In response to claims of deaths and injuries related to its defective ignition switch, General Motors (GM) established a victim compensation fund, telling the public that it is uncapped. But in a recent financial report to its stockholders, GM says it estimates the fund will cost the company about $400 million. As we have stated, GM has recalled more than 17 million vehicles directly related to the ignition switch problem. With the number of vehicles involved, $400 million works out to just $22 per car. But as we have mentioned previously, the economic loss to the owners of the recalled cars isn’t even in the compensation fund.
GM has admitted the ignition switch defect is the cause of 13 deaths and 54 crashes, but independent consumer advocates believe the numbers are very much higher. Some experts say more than 300 deaths. Investigations have revealed GM knew about the ignition switch defect for 11 years before disclosing it to the National Highway Traffic Safety Administration (NHTSA) and the public. Hundreds of people have been killed or seriously injured, never knowing of the link between their GM vehicle and the crash, and that is a national tragedy.
This estimation to pay claims for death and serious, disabling injuries is totally inadequate, and is not consistent with a no-cap compensation fund. The fund doesn’t even include all of the recalled cars and there have been deaths and injuries involving those cars. As Lance Cooper, our partner in the GM litigation, says:
The $400 million is an arbitrary number that should not matter if GM has truly given Ken Feinberg complete discretion to make awards. If throwing out a firm number is supposed to send Mr. Feinberg a message, then GM is, once again, saying one thing but doing another. Obviously, GM is guessing what it may have to pay under the plan unless they have an understanding with Mr. Feinberg, which I do not believe they have, given his public representations to date. What is most important is that Mr. Feinberg do the right thing and make full and complete awards for all eligible claims regardless of the ultimate total amount awarded. If he does that, given our understanding of the number of claims, the number will certainly wind up being much higher than $400 million.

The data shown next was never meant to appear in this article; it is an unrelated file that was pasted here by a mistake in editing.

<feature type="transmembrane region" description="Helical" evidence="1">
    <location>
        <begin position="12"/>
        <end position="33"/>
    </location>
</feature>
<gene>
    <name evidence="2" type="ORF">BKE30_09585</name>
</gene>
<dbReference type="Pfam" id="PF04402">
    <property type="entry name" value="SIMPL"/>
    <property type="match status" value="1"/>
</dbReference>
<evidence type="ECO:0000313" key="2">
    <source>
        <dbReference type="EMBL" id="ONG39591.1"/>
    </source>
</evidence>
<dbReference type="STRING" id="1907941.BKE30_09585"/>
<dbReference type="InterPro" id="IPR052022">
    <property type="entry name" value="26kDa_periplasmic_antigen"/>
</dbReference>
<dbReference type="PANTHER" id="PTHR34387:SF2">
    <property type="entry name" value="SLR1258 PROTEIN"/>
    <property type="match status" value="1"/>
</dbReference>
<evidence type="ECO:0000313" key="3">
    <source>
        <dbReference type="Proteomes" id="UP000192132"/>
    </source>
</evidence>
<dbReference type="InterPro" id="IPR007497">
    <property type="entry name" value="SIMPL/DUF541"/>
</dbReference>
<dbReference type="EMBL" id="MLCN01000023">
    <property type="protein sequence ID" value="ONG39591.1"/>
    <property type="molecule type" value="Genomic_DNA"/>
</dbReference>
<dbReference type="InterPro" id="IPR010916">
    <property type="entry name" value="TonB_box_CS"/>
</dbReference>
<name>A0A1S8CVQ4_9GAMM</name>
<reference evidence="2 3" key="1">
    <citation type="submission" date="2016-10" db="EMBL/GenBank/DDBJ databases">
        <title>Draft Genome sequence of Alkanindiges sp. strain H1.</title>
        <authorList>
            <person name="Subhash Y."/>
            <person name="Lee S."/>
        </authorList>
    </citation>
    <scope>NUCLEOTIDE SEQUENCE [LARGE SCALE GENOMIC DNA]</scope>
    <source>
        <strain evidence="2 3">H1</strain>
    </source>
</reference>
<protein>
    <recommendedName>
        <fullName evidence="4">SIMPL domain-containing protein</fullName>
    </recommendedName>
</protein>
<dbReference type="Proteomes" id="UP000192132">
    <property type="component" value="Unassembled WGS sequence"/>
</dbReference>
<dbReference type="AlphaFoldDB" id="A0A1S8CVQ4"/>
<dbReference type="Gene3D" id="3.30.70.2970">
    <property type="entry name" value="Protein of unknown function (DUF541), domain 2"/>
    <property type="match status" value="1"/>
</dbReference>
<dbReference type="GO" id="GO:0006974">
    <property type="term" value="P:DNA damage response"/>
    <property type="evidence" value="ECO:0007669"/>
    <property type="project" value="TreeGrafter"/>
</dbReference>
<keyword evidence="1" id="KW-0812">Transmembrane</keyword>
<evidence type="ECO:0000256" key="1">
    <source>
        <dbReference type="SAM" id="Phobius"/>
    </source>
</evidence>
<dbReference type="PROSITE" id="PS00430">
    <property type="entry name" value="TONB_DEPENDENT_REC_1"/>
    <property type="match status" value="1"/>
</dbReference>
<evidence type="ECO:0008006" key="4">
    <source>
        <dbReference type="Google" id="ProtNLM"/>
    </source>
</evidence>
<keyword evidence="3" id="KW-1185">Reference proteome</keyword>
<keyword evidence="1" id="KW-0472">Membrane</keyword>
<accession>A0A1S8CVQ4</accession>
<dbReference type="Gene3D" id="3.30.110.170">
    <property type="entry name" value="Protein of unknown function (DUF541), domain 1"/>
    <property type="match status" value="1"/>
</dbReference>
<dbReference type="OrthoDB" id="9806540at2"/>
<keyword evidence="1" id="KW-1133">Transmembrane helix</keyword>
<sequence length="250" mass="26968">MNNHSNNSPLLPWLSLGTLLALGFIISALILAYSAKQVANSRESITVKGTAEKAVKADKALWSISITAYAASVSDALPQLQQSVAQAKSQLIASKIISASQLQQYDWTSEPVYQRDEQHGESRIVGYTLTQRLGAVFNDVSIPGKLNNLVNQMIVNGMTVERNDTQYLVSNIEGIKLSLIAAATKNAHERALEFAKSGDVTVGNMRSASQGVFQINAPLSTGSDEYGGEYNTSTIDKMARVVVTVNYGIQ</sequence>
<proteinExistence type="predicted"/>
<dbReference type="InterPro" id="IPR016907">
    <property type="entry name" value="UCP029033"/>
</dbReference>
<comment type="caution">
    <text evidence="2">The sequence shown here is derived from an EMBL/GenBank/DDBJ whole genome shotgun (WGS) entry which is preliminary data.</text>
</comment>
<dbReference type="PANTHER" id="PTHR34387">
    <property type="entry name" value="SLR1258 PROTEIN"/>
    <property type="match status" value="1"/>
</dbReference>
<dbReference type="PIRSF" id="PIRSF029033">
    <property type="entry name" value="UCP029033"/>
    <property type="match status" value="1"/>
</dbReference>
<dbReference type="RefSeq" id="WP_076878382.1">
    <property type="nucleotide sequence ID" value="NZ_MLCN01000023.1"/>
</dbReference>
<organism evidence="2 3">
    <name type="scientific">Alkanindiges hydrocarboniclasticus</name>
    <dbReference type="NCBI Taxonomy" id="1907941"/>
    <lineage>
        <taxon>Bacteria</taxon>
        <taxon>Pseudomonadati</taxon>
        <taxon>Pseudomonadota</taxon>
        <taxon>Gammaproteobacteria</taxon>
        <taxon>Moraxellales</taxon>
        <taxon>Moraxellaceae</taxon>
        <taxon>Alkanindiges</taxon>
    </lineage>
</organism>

GM’s estimated cost of the compensation fund is especially low considering GM is currently trying to get the Bankruptcy Court to enjoin victims from filing claims against “Old GM” related to its defective ignition switch. This would force more victims to use the victim compensation fund, shutting them out of the right to trial by jury, thus avoiding punitive damages. GM says Mr. Feinberg has full decision-making power over the fund, as to who qualifies and how much they are awarded. GM says both to the American people and to Congress that it will take care of all of their victims. But the question on the table is: Can GM be trusted to live up to that promise? Considering that the automaker misled the Bankruptcy Court, NHTSA, and the public for years including its own customers, hiding a known defect, and the fact that death and injuries had been caused by the defect, I seriously doubt that GM can be trusted.
When GM CEO Mary Barra addressed her employees and the public June 5, she expressed sympathy for victims and their families, saying, “… we are going to do the right thing for the affected parties.” Now it appears that somebody else at GM is calling the shots on the automaker’s litigation strategy. In any event, it’s time for GM to quit playing games and come clean about its massive safety problems.
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